(AP)

Donald Trump's transition team is focused on personnel and ignoring policy

The divide between Trump's New York and Washington transition teams could lead to administrative chaos.


Matthew Rozsa
December 6, 2016 11:26AM (UTC)

President-elect Donald Trump seems to have two transition teams: the one centered at Trump Tower in New York City, where he meets with important people and decides how he will staff his administration, and the one in Washington DC, where the less glamorous work of trying to craft a policy agenda is being performed.

The lack of adequate communication between the two groups is starting to become problematic, as Politico reported on Tuesday.

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According to those reports, Trump and his inner circle have focused more on the advice of the politicians and financial bigwigs who visit them in New York than heed their Washington transition staff, even though the latter contains people with better insight into how to make government actually work. This has caused many political experts to express concern that the Trump administration, once it begins, will not be well-managed.

“It is hard to get the government to do things. It’s not like you flip a switch,” Lisa Brown, a former top official for the Obama transition, told Politico. “Even reversing regulations, as Trump has said he wants to do, is a long process.”

Whether Trump realizes it or not, they will be responsible for assembling the teams that will run federal agencies during the several months spanning from Trump's inauguration on Jan. 20 to the time when his various nominees are confirmed by the Senate. Because those staffers are reportedly only able to contact Trump's inner circle through Vice President-elect Mike Pence and his aides, it has reportedly become very difficult for the Washington team to stay on the same page as their New York counterparts. Making matters worse, many of the transition staff in D.C. have been told not to expect jobs in the Trump administration, Politico reported, despite the fact that quite a few have the direct government experience that Trump and many of his closest advisers (such as Jared Kushner, Steve Bannon and Trump's family) sorely lack.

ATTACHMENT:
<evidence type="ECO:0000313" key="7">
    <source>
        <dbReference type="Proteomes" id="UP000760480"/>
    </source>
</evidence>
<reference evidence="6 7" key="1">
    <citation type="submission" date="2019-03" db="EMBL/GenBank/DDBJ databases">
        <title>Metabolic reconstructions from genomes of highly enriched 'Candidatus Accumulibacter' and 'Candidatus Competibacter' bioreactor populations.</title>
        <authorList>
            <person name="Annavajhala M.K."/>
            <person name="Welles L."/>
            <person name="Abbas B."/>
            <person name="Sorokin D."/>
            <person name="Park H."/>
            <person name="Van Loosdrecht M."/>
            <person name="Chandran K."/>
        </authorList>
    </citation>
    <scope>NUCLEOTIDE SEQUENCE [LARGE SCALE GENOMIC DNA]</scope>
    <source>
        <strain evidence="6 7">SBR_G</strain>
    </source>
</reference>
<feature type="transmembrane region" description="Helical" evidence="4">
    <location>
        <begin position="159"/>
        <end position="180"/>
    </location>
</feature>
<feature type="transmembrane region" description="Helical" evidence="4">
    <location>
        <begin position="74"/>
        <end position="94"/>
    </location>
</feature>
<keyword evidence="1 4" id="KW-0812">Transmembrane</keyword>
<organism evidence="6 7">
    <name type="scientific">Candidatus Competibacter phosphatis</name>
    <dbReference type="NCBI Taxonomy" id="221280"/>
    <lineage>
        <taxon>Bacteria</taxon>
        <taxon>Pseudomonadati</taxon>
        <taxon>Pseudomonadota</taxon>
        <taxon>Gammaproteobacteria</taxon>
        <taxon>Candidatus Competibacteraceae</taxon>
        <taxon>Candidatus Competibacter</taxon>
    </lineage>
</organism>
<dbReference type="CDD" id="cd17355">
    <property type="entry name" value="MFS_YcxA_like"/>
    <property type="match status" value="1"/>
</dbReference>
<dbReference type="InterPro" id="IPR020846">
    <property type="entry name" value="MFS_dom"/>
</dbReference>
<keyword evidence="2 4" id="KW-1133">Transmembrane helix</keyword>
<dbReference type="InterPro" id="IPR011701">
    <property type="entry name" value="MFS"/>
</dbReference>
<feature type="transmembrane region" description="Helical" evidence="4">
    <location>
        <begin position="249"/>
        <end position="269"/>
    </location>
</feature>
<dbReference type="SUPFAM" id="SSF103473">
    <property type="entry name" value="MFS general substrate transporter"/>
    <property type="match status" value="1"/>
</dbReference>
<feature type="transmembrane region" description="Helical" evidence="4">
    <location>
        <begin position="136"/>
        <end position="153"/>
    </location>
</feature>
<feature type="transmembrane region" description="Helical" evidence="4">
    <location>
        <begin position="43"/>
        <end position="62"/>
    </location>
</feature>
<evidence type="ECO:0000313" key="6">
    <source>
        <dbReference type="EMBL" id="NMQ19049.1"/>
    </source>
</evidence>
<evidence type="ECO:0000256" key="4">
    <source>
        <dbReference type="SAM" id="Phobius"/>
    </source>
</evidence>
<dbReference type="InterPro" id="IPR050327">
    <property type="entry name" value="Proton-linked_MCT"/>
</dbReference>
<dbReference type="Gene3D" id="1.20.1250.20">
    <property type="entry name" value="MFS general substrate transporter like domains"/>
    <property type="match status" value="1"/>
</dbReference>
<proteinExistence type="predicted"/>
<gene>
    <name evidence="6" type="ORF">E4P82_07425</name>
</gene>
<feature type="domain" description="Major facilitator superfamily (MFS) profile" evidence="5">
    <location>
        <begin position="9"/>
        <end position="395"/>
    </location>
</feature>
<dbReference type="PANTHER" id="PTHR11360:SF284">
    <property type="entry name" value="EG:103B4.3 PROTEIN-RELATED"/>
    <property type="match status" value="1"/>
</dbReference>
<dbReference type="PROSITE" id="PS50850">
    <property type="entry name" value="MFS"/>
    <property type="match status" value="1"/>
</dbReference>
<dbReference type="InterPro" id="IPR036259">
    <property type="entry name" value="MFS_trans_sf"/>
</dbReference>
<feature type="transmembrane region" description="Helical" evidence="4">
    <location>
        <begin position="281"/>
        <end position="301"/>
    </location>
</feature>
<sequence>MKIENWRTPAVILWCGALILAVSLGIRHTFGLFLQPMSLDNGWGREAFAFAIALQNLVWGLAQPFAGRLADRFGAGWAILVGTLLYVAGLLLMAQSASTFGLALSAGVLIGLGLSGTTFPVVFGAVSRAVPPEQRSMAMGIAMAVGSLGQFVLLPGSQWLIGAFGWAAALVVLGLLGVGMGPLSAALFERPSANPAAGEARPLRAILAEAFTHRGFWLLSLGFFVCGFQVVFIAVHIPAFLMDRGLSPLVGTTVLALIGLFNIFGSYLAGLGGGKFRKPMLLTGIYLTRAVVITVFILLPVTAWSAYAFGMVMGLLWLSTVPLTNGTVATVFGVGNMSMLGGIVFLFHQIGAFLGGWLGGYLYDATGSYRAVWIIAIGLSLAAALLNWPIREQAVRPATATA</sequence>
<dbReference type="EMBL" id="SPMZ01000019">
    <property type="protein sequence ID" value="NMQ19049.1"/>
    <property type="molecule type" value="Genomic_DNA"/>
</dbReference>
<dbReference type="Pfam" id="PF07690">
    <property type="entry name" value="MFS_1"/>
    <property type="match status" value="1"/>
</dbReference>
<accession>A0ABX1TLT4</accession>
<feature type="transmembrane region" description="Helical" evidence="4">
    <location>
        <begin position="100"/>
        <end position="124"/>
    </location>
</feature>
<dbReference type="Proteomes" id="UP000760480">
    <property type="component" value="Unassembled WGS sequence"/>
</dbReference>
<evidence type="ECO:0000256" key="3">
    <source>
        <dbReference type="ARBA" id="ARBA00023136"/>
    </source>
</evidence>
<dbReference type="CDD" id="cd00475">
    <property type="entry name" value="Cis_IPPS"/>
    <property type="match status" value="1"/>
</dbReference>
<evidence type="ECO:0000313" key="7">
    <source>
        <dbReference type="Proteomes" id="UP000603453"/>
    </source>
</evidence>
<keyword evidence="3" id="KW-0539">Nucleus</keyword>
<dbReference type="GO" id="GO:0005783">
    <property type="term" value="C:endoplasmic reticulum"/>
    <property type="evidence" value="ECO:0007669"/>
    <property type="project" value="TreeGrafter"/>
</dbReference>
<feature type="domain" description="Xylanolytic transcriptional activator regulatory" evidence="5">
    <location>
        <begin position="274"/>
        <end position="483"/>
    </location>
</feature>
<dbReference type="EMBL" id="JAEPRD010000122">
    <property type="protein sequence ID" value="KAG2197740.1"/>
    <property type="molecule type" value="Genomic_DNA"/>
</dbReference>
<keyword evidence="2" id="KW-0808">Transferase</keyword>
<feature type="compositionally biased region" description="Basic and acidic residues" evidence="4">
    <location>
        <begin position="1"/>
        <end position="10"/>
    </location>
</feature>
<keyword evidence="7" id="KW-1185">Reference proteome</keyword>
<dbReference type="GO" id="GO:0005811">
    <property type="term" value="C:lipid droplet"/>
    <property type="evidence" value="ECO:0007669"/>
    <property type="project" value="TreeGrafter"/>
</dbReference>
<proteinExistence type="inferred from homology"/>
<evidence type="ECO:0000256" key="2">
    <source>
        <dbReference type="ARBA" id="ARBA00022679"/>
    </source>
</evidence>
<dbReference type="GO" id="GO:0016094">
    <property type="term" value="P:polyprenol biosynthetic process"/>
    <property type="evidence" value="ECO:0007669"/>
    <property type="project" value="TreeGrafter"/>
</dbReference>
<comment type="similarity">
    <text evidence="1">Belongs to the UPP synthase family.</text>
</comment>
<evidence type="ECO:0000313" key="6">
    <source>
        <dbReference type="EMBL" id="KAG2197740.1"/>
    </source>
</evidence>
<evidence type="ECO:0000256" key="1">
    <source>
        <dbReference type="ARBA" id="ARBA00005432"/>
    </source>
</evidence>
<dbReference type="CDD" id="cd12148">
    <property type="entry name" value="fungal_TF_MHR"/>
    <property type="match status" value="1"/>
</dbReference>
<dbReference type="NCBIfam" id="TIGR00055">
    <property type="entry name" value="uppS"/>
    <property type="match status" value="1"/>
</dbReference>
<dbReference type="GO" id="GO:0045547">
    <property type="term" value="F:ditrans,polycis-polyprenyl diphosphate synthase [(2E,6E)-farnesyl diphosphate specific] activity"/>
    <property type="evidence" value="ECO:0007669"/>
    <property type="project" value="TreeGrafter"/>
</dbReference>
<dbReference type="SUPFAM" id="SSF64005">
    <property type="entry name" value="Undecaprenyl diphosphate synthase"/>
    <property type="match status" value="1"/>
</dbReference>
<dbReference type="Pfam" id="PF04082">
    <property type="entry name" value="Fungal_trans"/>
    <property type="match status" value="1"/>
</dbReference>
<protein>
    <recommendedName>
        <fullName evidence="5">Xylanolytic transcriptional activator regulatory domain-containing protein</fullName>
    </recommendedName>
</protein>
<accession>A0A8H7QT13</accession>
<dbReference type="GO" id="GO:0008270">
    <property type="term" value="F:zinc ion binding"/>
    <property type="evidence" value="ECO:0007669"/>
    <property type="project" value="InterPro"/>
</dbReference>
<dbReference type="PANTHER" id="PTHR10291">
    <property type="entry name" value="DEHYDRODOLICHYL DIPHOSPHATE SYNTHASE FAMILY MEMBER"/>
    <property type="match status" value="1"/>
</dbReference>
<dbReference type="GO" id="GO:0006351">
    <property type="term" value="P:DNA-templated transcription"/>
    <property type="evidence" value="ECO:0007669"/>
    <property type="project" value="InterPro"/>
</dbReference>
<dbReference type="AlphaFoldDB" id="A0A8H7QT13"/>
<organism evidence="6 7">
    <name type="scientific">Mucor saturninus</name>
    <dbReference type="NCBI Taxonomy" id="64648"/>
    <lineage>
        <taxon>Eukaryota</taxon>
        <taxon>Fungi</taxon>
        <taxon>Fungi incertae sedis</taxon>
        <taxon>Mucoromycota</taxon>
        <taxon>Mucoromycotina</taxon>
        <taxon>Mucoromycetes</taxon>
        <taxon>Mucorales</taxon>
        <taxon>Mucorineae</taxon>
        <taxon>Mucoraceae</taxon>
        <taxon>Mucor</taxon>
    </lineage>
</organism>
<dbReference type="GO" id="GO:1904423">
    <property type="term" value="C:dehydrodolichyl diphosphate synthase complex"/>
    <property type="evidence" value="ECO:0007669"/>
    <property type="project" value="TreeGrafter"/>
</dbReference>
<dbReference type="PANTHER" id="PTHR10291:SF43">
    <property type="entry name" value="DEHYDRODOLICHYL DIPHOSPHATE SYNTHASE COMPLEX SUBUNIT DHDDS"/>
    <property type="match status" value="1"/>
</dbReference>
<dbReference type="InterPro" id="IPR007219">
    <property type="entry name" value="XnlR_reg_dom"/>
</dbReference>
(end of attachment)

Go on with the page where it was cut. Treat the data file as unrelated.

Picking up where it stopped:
The end result is that, more so than for most presidents, the Cabinet and other high-ranking personnel picks that Trump has will have disproportionate sway over policymaking.

"Personnel is so important in this administration because they don’t have a clear roadmap for policy," a Republican official involved in past transitions told Politico. "Whoever they pick at Education or as the domestic policy chief will be writing a lot of it."

So, although Trump vowed to protect Medicare while he was campaigning, the future of health care may fall to his future secretary of health and human services is Rep. Tom Price, R-Georgia, who had advocated replacing Medicare with a mix of private insurance and vouchers.

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Although Trump promised to "drain the swamp" and reduce Wall Street's power in Washington, he chose former Goldman Sachs executive Steve Mnuchin to lead the treasury department.

And, even though education did not factor heavily into Trump's campaign themes, his choice of billionaire school voucher advocate Betsy DeVos to lead the education department makes it very likely that defunding public schools will be a cornerstone of the Trump administration's education policy.


Matthew Rozsa

Matthew Rozsa is a breaking news writer for Salon. He holds an MA in History from Rutgers University-Newark and is ABD in his PhD program in History at Lehigh University. His work has appeared in Mic, Quartz and MSNBC.

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Betsy Devos Donald Trump Steve Mnuchin Tom Price

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